1911 Encyclopædia Britannica/Crowberry
|←Crow||1911 Encyclopædia Britannica, Volume 7
|See also Crowberry on Wikipedia, and our 1911 Encyclopædia Britannica disclaimer.|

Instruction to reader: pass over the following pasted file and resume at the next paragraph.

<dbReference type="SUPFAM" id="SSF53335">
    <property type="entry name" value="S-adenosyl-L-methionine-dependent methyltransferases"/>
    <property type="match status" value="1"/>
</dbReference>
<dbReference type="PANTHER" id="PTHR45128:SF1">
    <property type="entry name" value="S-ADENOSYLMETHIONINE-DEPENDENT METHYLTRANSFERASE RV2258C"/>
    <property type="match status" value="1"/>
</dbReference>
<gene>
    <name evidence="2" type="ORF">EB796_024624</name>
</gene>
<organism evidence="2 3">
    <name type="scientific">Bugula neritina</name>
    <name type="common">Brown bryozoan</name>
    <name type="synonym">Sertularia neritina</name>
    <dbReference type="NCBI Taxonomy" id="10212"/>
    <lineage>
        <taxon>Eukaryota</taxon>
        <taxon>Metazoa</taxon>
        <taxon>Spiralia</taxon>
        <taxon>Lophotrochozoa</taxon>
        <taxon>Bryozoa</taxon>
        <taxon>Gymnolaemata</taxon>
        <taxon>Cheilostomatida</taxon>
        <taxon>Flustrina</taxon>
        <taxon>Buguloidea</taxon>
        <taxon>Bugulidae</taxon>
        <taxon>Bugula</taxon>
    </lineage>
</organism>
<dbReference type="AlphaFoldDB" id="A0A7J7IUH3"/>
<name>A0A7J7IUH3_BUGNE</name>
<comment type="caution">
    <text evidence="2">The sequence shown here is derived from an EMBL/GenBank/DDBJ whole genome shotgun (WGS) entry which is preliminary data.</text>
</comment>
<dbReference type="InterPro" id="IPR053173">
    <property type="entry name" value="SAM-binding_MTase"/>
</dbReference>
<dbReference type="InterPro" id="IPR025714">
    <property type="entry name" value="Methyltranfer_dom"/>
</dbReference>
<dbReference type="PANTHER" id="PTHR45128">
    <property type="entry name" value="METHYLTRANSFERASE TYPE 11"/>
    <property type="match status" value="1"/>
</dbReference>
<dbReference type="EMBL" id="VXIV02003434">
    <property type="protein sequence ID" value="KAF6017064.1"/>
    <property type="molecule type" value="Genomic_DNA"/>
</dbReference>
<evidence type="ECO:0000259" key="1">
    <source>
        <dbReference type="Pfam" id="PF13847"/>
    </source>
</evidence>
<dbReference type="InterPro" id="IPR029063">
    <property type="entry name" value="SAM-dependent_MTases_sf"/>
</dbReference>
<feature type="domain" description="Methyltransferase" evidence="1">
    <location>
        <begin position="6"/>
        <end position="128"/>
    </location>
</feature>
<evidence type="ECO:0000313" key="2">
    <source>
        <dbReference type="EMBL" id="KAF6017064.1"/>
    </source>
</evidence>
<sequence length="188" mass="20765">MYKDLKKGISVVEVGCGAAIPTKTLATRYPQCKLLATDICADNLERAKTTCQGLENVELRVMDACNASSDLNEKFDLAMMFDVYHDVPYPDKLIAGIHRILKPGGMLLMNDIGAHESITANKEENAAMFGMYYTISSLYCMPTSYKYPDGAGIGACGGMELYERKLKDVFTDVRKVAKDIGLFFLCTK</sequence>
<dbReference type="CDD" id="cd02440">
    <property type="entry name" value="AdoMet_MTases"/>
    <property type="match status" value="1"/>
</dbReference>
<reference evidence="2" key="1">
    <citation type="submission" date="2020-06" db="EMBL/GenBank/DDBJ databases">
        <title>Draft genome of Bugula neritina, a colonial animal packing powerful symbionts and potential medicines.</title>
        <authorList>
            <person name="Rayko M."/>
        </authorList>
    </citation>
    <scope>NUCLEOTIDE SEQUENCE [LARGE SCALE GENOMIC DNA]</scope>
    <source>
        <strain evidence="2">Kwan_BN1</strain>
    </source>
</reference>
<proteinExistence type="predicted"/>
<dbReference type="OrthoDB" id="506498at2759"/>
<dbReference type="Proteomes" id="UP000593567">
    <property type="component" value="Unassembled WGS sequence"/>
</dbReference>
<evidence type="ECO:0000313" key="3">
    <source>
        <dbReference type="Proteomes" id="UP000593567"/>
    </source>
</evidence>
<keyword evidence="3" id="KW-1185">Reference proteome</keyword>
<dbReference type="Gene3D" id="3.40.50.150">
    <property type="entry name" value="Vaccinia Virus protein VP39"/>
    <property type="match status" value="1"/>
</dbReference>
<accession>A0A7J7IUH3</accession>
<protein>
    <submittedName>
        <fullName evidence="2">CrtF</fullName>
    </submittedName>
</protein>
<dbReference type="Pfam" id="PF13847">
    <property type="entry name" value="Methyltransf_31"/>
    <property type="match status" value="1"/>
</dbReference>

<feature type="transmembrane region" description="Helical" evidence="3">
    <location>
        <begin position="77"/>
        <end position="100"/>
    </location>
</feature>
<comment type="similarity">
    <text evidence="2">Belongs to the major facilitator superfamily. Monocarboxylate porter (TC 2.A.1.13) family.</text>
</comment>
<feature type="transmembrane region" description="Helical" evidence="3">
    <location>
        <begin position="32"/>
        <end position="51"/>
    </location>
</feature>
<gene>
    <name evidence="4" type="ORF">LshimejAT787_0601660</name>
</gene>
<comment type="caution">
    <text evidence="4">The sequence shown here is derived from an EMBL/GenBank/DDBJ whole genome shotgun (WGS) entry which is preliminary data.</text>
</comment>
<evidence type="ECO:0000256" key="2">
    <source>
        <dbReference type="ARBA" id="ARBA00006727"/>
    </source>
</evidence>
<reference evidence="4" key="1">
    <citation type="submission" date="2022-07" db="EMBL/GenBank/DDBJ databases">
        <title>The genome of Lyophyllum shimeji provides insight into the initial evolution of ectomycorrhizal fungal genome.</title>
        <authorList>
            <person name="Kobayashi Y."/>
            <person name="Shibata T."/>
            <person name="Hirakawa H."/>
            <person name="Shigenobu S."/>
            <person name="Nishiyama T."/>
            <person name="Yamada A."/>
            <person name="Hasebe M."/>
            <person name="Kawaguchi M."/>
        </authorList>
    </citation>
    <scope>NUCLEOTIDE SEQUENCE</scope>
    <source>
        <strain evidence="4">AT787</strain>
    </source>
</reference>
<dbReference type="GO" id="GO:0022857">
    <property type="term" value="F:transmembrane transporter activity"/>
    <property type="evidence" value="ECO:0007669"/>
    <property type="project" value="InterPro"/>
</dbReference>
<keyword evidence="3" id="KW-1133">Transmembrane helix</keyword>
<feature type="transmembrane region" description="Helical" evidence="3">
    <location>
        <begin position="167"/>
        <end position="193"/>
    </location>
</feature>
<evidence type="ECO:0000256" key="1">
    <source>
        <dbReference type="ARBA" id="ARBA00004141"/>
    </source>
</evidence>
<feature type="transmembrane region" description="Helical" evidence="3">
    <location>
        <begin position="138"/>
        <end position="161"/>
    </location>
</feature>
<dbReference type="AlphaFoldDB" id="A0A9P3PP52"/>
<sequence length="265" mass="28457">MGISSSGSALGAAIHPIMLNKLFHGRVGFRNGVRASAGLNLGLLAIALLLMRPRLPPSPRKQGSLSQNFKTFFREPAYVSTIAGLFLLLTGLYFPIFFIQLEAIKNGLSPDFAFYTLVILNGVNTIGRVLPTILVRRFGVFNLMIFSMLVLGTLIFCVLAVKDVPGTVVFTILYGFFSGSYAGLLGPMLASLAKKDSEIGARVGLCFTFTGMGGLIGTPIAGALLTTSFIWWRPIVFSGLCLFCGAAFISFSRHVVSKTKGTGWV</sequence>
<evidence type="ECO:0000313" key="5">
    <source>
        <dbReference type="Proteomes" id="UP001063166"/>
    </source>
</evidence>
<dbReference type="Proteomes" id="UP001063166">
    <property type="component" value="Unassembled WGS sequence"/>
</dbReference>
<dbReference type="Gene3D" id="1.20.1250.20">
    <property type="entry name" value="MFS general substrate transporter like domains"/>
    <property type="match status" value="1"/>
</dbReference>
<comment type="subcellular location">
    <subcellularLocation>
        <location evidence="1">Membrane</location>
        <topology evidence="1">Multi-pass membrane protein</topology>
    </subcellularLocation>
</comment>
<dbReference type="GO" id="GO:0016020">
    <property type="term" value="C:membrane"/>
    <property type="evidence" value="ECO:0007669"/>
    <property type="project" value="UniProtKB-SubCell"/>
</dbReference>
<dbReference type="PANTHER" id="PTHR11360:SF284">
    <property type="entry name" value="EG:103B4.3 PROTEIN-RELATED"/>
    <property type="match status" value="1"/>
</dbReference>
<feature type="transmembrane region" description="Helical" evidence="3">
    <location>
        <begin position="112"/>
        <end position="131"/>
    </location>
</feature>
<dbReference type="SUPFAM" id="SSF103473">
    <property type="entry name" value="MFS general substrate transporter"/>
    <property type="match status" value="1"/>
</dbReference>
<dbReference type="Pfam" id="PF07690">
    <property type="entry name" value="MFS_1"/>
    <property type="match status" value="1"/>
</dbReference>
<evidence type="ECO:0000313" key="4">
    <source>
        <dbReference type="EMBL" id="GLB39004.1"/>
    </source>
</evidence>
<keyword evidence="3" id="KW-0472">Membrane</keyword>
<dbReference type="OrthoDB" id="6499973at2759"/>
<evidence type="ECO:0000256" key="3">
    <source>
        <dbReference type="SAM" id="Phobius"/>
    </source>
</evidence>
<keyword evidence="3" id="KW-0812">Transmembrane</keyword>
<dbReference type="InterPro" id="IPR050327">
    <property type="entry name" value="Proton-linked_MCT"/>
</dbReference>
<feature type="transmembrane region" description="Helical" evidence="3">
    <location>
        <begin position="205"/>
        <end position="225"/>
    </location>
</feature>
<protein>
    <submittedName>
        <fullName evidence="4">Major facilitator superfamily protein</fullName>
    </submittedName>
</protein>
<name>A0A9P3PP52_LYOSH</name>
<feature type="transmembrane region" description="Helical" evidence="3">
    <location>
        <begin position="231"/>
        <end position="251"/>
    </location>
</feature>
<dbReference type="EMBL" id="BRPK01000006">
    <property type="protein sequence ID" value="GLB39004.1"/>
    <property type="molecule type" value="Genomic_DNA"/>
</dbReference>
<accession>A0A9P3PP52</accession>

CROWBERRY, or Crakeberry, the English name for a low-growing heath-like shrub, found on heaths and rocks in Scotland, Ireland and mountainous parts of England. It is known botanically as Empetrum nigrum, and has slender, wiry, spreading branches covered with short, narrow, stiff leaves, the margins of which are recurved so as to form a hollow cylinder concealing the hairy under face of the leaf — a device to avoid excessive loss of water from the leaf under the exposed conditions in which the plant grows. The minute flowers are succeeded by black, edible, berry-like fruits, one-fourth to one-third of an inch in diameter. The plant has a wide distribution, occurring in suitable localities throughout the north temperate zone, and on the Andes of South America.